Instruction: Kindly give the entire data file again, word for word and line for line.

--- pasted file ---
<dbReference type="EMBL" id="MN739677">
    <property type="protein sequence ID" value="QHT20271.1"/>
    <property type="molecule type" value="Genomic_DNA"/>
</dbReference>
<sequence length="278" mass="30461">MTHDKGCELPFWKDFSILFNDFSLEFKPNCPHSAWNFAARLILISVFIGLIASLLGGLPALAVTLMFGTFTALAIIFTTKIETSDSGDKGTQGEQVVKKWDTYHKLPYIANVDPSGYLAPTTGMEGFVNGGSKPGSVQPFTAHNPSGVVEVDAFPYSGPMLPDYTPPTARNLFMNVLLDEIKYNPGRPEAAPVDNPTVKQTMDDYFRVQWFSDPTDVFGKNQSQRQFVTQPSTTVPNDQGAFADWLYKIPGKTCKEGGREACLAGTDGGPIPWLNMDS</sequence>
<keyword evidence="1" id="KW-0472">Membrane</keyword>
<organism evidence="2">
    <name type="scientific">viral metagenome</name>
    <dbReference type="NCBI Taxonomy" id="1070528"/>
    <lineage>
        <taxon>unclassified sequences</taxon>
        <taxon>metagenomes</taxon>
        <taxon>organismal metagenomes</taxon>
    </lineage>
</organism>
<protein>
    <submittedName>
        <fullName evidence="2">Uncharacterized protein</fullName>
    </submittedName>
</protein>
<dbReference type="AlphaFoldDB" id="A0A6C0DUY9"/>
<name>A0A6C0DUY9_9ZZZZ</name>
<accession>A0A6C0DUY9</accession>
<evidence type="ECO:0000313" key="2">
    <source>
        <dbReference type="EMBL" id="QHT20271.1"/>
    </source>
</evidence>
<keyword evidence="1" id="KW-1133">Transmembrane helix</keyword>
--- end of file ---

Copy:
<dbReference type="EMBL" id="MN739677">
    <property type="protein sequence ID" value="QHT20271.1"/>
    <property type="molecule type" value="Genomic_DNA"/>
</dbReference>
<sequence length="278" mass="30461">MTHDKGCELPFWKDFSILFNDFSLEFKPNCPHSAWNFAARLILISVFIGLIASLLGGLPALAVTLMFGTFTALAIIFTTKIETSDSGDKGTQGEQVVKKWDTYHKLPYIANVDPSGYLAPTTGMEGFVNGGSKPGSVQPFTAHNPSGVVEVDAFPYSGPMLPDYTPPTARNLFMNVLLDEIKYNPGRPEAAPVDNPTVKQTMDDYFRVQWFSDPTDVFGKNQSQRQFVTQPSTTVPNDQGAFADWLYKIPGKTCKEGGREACLAGTDGGPIPWLNMDS</sequence>
<keyword evidence="1" id="KW-0472">Membrane</keyword>
<organism evidence="2">
    <name type="scientific">viral metagenome</name>
    <dbReference type="NCBI Taxonomy" id="1070528"/>
    <lineage>
        <taxon>unclassified sequences</taxon>
        <taxon>metagenomes</taxon>
        <taxon>organismal metagenomes</taxon>
    </lineage>
</organism>
<protein>
    <submittedName>
        <fullName evidence="2">Uncharacterized protein</fullName>
    </submittedName>
</protein>
<dbReference type="AlphaFoldDB" id="A0A6C0DUY9"/>
<name>A0A6C0DUY9_9ZZZZ</name>
<accession>A0A6C0DUY9</accession>
<evidence type="ECO:0000313" key="2">
    <source>
        <dbReference type="EMBL" id="QHT20271.1"/>
    </source>
</evidence>
<keyword evidence="1" id="KW-1133">Transmembrane helix</keyword>